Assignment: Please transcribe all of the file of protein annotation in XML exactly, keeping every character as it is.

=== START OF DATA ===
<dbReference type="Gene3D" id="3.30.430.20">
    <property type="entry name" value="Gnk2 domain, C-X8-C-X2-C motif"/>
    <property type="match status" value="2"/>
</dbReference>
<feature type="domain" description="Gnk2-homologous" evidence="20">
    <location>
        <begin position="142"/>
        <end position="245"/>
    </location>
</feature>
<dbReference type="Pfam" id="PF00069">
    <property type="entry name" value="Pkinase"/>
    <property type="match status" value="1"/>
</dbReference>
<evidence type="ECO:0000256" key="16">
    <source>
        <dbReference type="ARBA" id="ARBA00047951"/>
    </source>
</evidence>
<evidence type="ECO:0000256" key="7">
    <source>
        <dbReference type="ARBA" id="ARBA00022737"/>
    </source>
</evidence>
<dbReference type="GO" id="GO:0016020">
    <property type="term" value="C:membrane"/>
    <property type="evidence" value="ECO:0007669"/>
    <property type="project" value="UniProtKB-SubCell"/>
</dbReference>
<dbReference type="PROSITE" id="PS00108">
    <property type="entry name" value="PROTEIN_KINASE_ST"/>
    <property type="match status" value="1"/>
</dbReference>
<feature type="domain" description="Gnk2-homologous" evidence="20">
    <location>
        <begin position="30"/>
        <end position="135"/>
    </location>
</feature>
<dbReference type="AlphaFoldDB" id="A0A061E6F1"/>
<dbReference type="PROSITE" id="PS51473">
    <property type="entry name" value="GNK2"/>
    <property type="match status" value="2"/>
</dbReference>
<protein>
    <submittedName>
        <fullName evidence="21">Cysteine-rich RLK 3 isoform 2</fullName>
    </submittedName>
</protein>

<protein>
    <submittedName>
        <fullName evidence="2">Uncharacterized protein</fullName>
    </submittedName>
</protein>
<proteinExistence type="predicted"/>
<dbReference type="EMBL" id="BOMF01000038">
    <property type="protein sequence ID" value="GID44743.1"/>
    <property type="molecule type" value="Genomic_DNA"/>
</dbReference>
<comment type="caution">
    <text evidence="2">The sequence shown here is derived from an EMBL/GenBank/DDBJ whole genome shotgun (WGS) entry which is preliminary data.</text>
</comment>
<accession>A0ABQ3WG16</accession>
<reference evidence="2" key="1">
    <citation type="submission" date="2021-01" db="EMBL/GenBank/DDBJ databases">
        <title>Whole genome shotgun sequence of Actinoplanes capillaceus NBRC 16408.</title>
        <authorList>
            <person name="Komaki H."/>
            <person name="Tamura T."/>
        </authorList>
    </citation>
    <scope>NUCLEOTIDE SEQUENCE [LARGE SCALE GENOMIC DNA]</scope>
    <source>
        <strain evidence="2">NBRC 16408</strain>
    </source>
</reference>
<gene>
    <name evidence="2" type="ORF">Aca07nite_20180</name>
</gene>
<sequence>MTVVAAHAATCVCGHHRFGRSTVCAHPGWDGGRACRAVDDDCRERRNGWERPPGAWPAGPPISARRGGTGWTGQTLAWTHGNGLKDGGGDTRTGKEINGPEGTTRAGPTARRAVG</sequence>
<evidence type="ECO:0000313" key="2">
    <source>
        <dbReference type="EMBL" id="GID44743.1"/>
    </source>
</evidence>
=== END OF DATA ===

<dbReference type="Gene3D" id="3.30.430.20">
    <property type="entry name" value="Gnk2 domain, C-X8-C-X2-C motif"/>
    <property type="match status" value="2"/>
</dbReference>
<feature type="domain" description="Gnk2-homologous" evidence="20">
    <location>
        <begin position="142"/>
        <end position="245"/>
    </location>
</feature>
<dbReference type="Pfam" id="PF00069">
    <property type="entry name" value="Pkinase"/>
    <property type="match status" value="1"/>
</dbReference>
<evidence type="ECO:0000256" key="16">
    <source>
        <dbReference type="ARBA" id="ARBA00047951"/>
    </source>
</evidence>
<evidence type="ECO:0000256" key="7">
    <source>
        <dbReference type="ARBA" id="ARBA00022737"/>
    </source>
</evidence>
<dbReference type="GO" id="GO:0016020">
    <property type="term" value="C:membrane"/>
    <property type="evidence" value="ECO:0007669"/>
    <property type="project" value="UniProtKB-SubCell"/>
</dbReference>
<dbReference type="PROSITE" id="PS00108">
    <property type="entry name" value="PROTEIN_KINASE_ST"/>
    <property type="match status" value="1"/>
</dbReference>
<feature type="domain" description="Gnk2-homologous" evidence="20">
    <location>
        <begin position="30"/>
        <end position="135"/>
    </location>
</feature>
<dbReference type="AlphaFoldDB" id="A0A061E6F1"/>
<dbReference type="PROSITE" id="PS51473">
    <property type="entry name" value="GNK2"/>
    <property type="match status" value="2"/>
</dbReference>
<protein>
    <submittedName>
        <fullName evidence="21">Cysteine-rich RLK 3 isoform 2</fullName>
    </submittedName>
</protein>

<protein>
    <submittedName>
        <fullName evidence="2">Uncharacterized protein</fullName>
    </submittedName>
</protein>
<proteinExistence type="predicted"/>
<dbReference type="EMBL" id="BOMF01000038">
    <property type="protein sequence ID" value="GID44743.1"/>
    <property type="molecule type" value="Genomic_DNA"/>
</dbReference>
<comment type="caution">
    <text evidence="2">The sequence shown here is derived from an EMBL/GenBank/DDBJ whole genome shotgun (WGS) entry which is preliminary data.</text>
</comment>
<accession>A0ABQ3WG16</accession>
<reference evidence="2" key="1">
    <citation type="submission" date="2021-01" db="EMBL/GenBank/DDBJ databases">
        <title>Whole genome shotgun sequence of Actinoplanes capillaceus NBRC 16408.</title>
        <authorList>
            <person name="Komaki H."/>
            <person name="Tamura T."/>
        </authorList>
    </citation>
    <scope>NUCLEOTIDE SEQUENCE [LARGE SCALE GENOMIC DNA]</scope>
    <source>
        <strain evidence="2">NBRC 16408</strain>
    </source>
</reference>
<gene>
    <name evidence="2" type="ORF">Aca07nite_20180</name>
</gene>
<sequence>MTVVAAHAATCVCGHHRFGRSTVCAHPGWDGGRACRAVDDDCRERRNGWERPPGAWPAGPPISARRGGTGWTGQTLAWTHGNGLKDGGGDTRTGKEINGPEGTTRAGPTARRAVG</sequence>
<evidence type="ECO:0000313" key="2">
    <source>
        <dbReference type="EMBL" id="GID44743.1"/>
    </source>
</evidence>